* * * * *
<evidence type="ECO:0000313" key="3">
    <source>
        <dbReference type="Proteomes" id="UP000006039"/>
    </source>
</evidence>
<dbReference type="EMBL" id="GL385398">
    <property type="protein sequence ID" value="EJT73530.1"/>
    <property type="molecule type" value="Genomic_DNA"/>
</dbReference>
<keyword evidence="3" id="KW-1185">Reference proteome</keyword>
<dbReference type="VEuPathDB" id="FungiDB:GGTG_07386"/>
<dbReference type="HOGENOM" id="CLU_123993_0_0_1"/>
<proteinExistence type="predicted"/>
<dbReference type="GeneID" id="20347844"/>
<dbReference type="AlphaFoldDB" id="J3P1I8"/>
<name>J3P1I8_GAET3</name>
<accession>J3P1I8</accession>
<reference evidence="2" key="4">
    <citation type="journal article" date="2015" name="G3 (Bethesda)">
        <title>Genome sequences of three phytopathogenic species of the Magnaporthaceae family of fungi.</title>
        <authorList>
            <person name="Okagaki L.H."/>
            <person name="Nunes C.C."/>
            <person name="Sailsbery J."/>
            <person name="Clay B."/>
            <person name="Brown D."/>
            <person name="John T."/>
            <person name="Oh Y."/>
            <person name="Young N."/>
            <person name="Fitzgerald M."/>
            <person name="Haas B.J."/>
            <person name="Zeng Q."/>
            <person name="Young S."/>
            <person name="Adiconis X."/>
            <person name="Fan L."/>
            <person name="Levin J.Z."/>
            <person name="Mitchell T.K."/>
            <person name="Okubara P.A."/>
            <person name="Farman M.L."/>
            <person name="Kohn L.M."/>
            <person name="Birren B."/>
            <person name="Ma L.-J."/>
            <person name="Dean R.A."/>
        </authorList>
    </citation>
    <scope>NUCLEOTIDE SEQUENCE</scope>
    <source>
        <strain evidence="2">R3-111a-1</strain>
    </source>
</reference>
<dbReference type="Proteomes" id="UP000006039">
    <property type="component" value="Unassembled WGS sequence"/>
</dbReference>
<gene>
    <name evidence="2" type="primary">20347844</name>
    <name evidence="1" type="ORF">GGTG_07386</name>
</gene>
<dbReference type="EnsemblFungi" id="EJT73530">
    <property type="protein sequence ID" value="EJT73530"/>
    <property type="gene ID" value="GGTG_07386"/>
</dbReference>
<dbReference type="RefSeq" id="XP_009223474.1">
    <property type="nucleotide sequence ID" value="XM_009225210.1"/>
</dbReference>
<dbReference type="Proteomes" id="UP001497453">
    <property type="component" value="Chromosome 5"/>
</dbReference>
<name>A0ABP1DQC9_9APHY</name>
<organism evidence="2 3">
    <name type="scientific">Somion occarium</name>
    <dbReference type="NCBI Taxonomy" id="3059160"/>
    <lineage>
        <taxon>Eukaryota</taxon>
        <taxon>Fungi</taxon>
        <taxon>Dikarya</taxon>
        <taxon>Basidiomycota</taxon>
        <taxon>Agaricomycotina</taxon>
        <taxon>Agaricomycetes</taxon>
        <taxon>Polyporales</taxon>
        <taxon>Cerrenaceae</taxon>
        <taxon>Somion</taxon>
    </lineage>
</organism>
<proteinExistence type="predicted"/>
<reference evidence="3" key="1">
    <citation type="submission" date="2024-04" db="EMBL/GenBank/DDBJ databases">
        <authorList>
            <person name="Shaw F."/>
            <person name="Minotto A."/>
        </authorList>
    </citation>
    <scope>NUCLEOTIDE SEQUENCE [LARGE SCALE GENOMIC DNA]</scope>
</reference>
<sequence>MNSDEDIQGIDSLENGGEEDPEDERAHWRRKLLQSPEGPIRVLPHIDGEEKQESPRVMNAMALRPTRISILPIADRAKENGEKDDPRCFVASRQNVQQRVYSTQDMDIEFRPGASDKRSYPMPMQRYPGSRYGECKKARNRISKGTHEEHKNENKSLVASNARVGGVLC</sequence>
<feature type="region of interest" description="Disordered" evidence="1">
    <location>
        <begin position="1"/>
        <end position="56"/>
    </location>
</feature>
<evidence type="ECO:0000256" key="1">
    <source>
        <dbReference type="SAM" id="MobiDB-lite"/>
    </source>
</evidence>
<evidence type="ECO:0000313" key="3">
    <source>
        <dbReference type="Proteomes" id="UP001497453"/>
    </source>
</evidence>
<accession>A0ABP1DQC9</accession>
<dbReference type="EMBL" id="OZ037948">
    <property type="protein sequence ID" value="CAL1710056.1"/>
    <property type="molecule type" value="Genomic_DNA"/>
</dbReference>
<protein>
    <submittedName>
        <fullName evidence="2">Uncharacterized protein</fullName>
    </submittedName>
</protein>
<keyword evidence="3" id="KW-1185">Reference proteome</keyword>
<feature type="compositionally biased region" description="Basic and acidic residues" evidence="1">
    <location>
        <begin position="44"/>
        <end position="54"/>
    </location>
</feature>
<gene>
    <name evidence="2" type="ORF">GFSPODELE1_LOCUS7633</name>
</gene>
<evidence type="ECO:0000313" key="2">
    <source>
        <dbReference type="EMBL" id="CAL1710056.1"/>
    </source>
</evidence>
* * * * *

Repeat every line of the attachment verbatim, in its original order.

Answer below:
<evidence type="ECO:0000313" key="3">
    <source>
        <dbReference type="Proteomes" id="UP000006039"/>
    </source>
</evidence>
<dbReference type="EMBL" id="GL385398">
    <property type="protein sequence ID" value="EJT73530.1"/>
    <property type="molecule type" value="Genomic_DNA"/>
</dbReference>
<keyword evidence="3" id="KW-1185">Reference proteome</keyword>
<dbReference type="VEuPathDB" id="FungiDB:GGTG_07386"/>
<dbReference type="HOGENOM" id="CLU_123993_0_0_1"/>
<proteinExistence type="predicted"/>
<dbReference type="GeneID" id="20347844"/>
<dbReference type="AlphaFoldDB" id="J3P1I8"/>
<name>J3P1I8_GAET3</name>
<accession>J3P1I8</accession>
<reference evidence="2" key="4">
    <citation type="journal article" date="2015" name="G3 (Bethesda)">
        <title>Genome sequences of three phytopathogenic species of the Magnaporthaceae family of fungi.</title>
        <authorList>
            <person name="Okagaki L.H."/>
            <person name="Nunes C.C."/>
            <person name="Sailsbery J."/>
            <person name="Clay B."/>
            <person name="Brown D."/>
            <person name="John T."/>
            <person name="Oh Y."/>
            <person name="Young N."/>
            <person name="Fitzgerald M."/>
            <person name="Haas B.J."/>
            <person name="Zeng Q."/>
            <person name="Young S."/>
            <person name="Adiconis X."/>
            <person name="Fan L."/>
            <person name="Levin J.Z."/>
            <person name="Mitchell T.K."/>
            <person name="Okubara P.A."/>
            <person name="Farman M.L."/>
            <person name="Kohn L.M."/>
            <person name="Birren B."/>
            <person name="Ma L.-J."/>
            <person name="Dean R.A."/>
        </authorList>
    </citation>
    <scope>NUCLEOTIDE SEQUENCE</scope>
    <source>
        <strain evidence="2">R3-111a-1</strain>
    </source>
</reference>
<dbReference type="Proteomes" id="UP000006039">
    <property type="component" value="Unassembled WGS sequence"/>
</dbReference>
<gene>
    <name evidence="2" type="primary">20347844</name>
    <name evidence="1" type="ORF">GGTG_07386</name>
</gene>
<dbReference type="EnsemblFungi" id="EJT73530">
    <property type="protein sequence ID" value="EJT73530"/>
    <property type="gene ID" value="GGTG_07386"/>
</dbReference>
<dbReference type="RefSeq" id="XP_009223474.1">
    <property type="nucleotide sequence ID" value="XM_009225210.1"/>
</dbReference>
<dbReference type="Proteomes" id="UP001497453">
    <property type="component" value="Chromosome 5"/>
</dbReference>
<name>A0ABP1DQC9_9APHY</name>
<organism evidence="2 3">
    <name type="scientific">Somion occarium</name>
    <dbReference type="NCBI Taxonomy" id="3059160"/>
    <lineage>
        <taxon>Eukaryota</taxon>
        <taxon>Fungi</taxon>
        <taxon>Dikarya</taxon>
        <taxon>Basidiomycota</taxon>
        <taxon>Agaricomycotina</taxon>
        <taxon>Agaricomycetes</taxon>
        <taxon>Polyporales</taxon>
        <taxon>Cerrenaceae</taxon>
        <taxon>Somion</taxon>
    </lineage>
</organism>
<proteinExistence type="predicted"/>
<reference evidence="3" key="1">
    <citation type="submission" date="2024-04" db="EMBL/GenBank/DDBJ databases">
        <authorList>
            <person name="Shaw F."/>
            <person name="Minotto A."/>
        </authorList>
    </citation>
    <scope>NUCLEOTIDE SEQUENCE [LARGE SCALE GENOMIC DNA]</scope>
</reference>
<sequence>MNSDEDIQGIDSLENGGEEDPEDERAHWRRKLLQSPEGPIRVLPHIDGEEKQESPRVMNAMALRPTRISILPIADRAKENGEKDDPRCFVASRQNVQQRVYSTQDMDIEFRPGASDKRSYPMPMQRYPGSRYGECKKARNRISKGTHEEHKNENKSLVASNARVGGVLC</sequence>
<feature type="region of interest" description="Disordered" evidence="1">
    <location>
        <begin position="1"/>
        <end position="56"/>
    </location>
</feature>
<evidence type="ECO:0000256" key="1">
    <source>
        <dbReference type="SAM" id="MobiDB-lite"/>
    </source>
</evidence>
<evidence type="ECO:0000313" key="3">
    <source>
        <dbReference type="Proteomes" id="UP001497453"/>
    </source>
</evidence>
<accession>A0ABP1DQC9</accession>
<dbReference type="EMBL" id="OZ037948">
    <property type="protein sequence ID" value="CAL1710056.1"/>
    <property type="molecule type" value="Genomic_DNA"/>
</dbReference>
<protein>
    <submittedName>
        <fullName evidence="2">Uncharacterized protein</fullName>
    </submittedName>
</protein>
<keyword evidence="3" id="KW-1185">Reference proteome</keyword>
<feature type="compositionally biased region" description="Basic and acidic residues" evidence="1">
    <location>
        <begin position="44"/>
        <end position="54"/>
    </location>
</feature>
<gene>
    <name evidence="2" type="ORF">GFSPODELE1_LOCUS7633</name>
</gene>
<evidence type="ECO:0000313" key="2">
    <source>
        <dbReference type="EMBL" id="CAL1710056.1"/>
    </source>
</evidence>